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One Filter To Cut Out Noise In Sequencing Data

Singapore scientists cut through the noise in high-throughput DNA sequencing data with mathematical technique used in cell phones and radar.

| June 25, 2013 | In the Lab

AsianScientist (Jun. 25, 2013) – Scientists in Singapore have developed a method to quickly cut through noise and generate a unified and simplified analysis of high-throughput sequencing data.

High-throughput DNA sequencing has revolutionized the study of molecular biology and human disease, yielding major insights into cancer, infectious diseases, Parkinson’s disease and many developmental disorders.

However, high-throughput DNA sequencing generates massive amounts of data which presents difficulties in analysis.

It was also generally believed that a different method of analysis was required for each type of sequence data. Therefore, each new data type was treated as a completely new analysis problem, resulting in a tremendous number of different analytical methods to solve them.

In their study, published in Nature Biotechnology, the scientists used a technique known as a pre-whitening matched filter which is well known in electrical engineering and widely used in cell phones and radar.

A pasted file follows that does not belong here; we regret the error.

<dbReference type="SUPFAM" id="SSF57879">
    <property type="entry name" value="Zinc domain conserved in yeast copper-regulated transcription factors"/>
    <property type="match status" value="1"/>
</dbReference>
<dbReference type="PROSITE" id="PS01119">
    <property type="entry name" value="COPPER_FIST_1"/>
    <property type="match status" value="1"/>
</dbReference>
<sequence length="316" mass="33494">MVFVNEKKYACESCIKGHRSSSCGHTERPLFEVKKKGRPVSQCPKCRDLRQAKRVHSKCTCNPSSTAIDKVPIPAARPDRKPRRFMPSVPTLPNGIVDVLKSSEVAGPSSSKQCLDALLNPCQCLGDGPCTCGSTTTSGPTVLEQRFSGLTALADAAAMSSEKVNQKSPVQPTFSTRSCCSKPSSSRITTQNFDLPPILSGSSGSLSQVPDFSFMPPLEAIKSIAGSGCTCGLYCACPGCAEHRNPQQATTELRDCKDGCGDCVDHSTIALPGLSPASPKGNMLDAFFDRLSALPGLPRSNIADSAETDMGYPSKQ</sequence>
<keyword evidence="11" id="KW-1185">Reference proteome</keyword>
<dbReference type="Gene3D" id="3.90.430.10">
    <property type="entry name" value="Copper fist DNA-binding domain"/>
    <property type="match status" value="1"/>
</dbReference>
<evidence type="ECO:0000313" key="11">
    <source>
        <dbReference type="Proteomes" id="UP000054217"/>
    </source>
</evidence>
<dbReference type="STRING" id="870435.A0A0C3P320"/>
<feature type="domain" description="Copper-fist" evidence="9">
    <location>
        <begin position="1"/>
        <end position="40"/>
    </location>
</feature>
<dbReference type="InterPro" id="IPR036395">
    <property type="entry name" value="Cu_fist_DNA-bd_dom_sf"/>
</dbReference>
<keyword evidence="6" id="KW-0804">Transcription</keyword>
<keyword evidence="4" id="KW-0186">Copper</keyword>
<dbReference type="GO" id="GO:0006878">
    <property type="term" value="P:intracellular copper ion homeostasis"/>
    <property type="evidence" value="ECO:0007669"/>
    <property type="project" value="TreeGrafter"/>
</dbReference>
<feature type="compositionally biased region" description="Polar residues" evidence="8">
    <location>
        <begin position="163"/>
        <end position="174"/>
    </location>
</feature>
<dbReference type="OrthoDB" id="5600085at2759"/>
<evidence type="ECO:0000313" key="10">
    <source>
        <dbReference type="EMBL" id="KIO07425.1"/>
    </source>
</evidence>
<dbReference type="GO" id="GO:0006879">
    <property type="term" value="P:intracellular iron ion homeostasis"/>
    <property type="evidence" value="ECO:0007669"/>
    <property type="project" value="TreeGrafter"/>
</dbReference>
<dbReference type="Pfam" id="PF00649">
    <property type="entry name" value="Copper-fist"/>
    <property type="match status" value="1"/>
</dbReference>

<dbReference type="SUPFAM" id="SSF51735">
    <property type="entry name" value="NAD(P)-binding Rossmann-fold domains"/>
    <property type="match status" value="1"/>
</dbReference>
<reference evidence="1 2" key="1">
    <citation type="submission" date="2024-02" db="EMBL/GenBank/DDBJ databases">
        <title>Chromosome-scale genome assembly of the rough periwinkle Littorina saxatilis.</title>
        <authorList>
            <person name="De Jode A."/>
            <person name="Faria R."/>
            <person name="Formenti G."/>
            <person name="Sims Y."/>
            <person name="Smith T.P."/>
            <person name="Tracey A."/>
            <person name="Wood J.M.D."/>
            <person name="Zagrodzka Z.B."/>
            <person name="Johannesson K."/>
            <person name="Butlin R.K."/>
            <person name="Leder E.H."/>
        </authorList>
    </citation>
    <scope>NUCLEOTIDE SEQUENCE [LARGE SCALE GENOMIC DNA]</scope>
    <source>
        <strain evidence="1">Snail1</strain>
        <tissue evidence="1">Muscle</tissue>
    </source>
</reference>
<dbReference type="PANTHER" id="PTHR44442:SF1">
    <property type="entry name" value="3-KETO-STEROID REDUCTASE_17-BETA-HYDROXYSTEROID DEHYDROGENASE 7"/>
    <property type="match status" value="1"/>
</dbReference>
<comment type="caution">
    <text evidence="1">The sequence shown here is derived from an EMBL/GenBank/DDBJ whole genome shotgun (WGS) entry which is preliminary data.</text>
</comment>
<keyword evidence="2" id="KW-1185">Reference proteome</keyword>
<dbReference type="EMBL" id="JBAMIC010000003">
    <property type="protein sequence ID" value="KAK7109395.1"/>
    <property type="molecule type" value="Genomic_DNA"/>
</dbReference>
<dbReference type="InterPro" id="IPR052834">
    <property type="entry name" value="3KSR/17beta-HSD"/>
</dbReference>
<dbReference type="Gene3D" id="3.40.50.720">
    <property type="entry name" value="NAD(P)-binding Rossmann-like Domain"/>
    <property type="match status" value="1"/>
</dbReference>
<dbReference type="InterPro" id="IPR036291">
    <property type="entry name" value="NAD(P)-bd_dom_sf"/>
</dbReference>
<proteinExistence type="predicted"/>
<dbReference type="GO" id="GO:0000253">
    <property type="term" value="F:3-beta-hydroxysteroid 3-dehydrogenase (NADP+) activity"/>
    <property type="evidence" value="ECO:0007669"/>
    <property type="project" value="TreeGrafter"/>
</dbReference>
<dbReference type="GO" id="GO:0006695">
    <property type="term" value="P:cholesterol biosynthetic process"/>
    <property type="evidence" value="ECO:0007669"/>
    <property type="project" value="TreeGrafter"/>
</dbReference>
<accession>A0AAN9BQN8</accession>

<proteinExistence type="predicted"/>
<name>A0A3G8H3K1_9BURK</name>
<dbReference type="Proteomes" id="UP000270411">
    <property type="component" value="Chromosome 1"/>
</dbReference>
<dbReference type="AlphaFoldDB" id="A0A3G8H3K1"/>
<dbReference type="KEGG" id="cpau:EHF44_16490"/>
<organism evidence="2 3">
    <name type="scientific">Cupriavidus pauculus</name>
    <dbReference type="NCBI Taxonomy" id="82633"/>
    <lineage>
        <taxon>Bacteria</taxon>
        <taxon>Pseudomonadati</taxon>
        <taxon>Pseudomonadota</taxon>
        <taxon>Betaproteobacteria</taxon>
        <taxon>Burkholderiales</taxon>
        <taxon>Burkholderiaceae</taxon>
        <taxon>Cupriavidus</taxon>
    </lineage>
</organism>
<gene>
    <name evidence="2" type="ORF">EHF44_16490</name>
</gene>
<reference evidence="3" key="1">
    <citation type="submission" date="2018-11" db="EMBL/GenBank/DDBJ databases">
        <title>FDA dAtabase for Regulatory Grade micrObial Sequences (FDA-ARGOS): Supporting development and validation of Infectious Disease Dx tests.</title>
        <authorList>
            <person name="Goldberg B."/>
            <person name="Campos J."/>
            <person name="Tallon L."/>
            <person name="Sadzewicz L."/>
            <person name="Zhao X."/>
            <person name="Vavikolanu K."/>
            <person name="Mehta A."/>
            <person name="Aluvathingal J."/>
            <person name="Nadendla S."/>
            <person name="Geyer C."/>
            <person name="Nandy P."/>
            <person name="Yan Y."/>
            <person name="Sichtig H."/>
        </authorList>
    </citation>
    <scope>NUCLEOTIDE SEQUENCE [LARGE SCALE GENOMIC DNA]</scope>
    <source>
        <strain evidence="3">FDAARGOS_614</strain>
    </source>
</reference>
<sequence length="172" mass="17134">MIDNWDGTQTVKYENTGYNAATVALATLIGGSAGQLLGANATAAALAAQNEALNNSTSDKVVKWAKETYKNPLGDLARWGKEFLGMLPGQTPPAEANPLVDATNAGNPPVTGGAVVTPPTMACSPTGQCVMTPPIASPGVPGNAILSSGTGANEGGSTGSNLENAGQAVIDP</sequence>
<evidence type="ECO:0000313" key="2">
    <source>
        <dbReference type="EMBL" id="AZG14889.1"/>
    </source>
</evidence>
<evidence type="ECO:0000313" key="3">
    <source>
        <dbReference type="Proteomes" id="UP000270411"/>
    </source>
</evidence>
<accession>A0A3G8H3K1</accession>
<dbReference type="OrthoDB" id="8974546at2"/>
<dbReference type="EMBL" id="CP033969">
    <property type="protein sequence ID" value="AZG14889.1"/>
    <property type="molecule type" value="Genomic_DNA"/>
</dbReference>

The technique, when adapted to the analysis of high-throughput DNA sequencing, produced surprisingly accurate results: after using the filter, the scientists found that results were uniformly better than other existing algorithms at a whole range of analysis tasks.

According to the scientists, the method will be particularly useful in deciphering data obtained from sequencing clinical samples taken from patients.

The article can be found at: Kumar et al. (2013) Uniform, Optimal Signal Processing Of Mapped Deep-Sequencing Data.


Source: A*STAR; Illustration: Madison Guy/Flickr.
Disclaimer: This article does not necessarily reflect the views of AsianScientist or its staff.

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